JOHANNESBURG – Phatisa, a private equity fund manager that has launched a new app which calculates the internal rate of return on investments, is set to level out the playing field and offer investors transparency in investment schemes.
Phatisa, which manages two funds in African housing and agriculture worth R2.7 billion ($258 million), on Tuesday launched its free app that went live on Wednesday.
The app comprises three variables, including an investment time period in years, times money back a multiple (such as three times the initial investment), and the result of an internal rate of return.
Describing the app as a “first for Africa”, Stuart Bradley, senior partner at Phatisa, says the app will not replace detailed financial modelling required for investment evaluation, but it gives an immediate answer that can help investors early on in the decision-making process.
“It could be used as a quick check during negotiations with potential investee companies, during internal deal team discussions or while on the go,” Bradley explains.
“It’s a first, we don’t think that any other private equity fund has come to the market with this, it would be nice if our competitors use it as well,” he adds.
Source: Phatisa / iTunes
The Phatisa app is equipped with a news segment relating to African private equity, exchange rates featuring currencies streamed live, and an agricultural commodity price feature updated daily.
Phatisa raises money from international investors, government and development finance institutions to invest in businesses relating to food and agriculture across Africa.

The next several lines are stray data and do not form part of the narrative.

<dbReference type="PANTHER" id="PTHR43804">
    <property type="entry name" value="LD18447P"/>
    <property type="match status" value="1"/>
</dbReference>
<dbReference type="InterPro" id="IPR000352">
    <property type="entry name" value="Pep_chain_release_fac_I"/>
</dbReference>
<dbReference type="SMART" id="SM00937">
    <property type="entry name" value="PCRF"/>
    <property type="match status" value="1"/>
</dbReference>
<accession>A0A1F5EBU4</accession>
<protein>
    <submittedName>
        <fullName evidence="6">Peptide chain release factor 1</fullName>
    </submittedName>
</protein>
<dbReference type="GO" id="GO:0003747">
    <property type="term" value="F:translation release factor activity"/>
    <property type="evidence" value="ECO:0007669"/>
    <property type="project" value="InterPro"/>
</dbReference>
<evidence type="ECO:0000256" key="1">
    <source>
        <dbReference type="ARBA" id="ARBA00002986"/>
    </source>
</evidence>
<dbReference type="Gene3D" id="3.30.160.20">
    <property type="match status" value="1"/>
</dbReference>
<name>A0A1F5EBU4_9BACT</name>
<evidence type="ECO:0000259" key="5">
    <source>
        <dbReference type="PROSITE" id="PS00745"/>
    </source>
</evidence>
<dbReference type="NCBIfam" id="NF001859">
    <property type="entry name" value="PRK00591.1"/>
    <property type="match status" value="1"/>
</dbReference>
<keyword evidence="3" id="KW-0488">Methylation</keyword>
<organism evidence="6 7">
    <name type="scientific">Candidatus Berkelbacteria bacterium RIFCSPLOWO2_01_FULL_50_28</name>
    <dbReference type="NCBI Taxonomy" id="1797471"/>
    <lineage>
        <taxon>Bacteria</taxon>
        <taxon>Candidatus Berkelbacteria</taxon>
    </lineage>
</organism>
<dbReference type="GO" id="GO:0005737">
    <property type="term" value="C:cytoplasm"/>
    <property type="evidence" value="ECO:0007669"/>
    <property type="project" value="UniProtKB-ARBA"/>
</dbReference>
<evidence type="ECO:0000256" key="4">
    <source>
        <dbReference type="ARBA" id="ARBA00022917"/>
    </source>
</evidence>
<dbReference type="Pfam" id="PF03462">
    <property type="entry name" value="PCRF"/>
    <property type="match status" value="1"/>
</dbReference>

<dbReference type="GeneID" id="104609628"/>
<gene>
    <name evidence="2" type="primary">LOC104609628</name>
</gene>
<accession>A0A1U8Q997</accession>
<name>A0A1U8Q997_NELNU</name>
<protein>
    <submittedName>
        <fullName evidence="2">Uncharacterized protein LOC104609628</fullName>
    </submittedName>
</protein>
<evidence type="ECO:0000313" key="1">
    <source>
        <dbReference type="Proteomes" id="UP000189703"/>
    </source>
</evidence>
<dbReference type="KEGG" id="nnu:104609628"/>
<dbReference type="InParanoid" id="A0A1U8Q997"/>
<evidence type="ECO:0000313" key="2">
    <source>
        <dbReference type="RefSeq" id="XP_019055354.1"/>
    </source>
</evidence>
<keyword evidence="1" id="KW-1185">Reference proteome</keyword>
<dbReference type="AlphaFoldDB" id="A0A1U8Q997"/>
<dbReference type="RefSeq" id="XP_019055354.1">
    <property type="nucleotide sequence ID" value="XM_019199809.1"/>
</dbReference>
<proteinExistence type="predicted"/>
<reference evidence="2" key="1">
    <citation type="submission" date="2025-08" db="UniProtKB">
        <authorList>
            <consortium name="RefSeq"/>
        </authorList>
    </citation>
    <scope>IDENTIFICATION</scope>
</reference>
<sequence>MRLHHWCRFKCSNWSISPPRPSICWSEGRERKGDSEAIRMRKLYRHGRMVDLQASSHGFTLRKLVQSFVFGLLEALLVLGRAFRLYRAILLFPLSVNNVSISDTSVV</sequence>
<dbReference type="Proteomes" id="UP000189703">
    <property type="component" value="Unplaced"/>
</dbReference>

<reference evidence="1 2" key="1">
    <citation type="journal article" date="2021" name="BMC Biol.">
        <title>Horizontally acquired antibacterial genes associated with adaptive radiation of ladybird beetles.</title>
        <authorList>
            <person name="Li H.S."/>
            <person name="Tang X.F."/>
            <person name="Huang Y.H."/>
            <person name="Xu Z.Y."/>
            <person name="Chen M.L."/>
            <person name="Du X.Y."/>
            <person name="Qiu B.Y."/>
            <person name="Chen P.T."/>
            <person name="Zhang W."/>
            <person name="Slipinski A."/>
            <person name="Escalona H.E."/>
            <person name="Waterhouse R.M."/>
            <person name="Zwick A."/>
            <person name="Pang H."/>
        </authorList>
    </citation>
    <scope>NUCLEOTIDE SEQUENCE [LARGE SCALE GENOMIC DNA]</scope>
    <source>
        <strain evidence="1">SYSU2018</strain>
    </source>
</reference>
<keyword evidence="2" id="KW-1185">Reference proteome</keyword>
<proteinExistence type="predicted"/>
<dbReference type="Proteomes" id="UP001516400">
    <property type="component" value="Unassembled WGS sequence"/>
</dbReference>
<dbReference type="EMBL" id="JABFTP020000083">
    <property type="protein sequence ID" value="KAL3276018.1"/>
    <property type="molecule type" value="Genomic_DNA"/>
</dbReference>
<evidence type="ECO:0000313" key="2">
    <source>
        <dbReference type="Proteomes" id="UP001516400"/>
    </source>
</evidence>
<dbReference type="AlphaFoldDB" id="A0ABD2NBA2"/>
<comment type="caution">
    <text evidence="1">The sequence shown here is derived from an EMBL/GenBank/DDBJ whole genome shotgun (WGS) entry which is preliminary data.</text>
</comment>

“Unlike the JSE and listed investments, we invest in private companies that typically can’t go to the banks. They need permanent equity in their businesses, we can provide that,” Bradley says.
The fund’s investment philosophy, as with most private equity firms, is to grow businesses and sell its interest within a period of five to seven years.
“When we are making investments, we need to look at the rate of return made on our money and the multiple of our money and that’s how we measure ourselves and how investors measures us,” Bradley adds.
Recently the fund manager sector has courted debates about the changing role of private equity managers, with advances in technology encroaching on the industry. Bradley says there will still be a need for fund managers, but the app helps put context to investment returns.
The approach to equity managers is broad, as they can assess investments from a holistic point of view including the country/destination for investments, quality of the team managing the investment, its track record and the history of business invested in.
“I don’t think private equity is dead. It’s a growing industry and transforming especially in Africa.”
There are a lot of big players coming into Africa, as the continent is a new frontier on the back of growing gross domestic product, emerging middle class and people moving from rural communities to cities, Bradley notes.
Bradley says the app also helps investors to benchmark the price they are willing to fork out for an investment. “This does not take away the use of spreadsheets or programmes such as excel. We still rely heavily on computers and build very complicated financial models. To be fair, the app gives you an approximation of returns.”
Phatisa’s app is not only designed for the private equity sector, but also anyone who has an interest in the investment market in general.
There is not much of a customisation option to the app in terms of matching investments to an investor’s profile, which Bradley says is a work in progress.
The app is available on iOS (Apple) and Android platforms.
1$ = R10.74 (Wednesday, 18:00).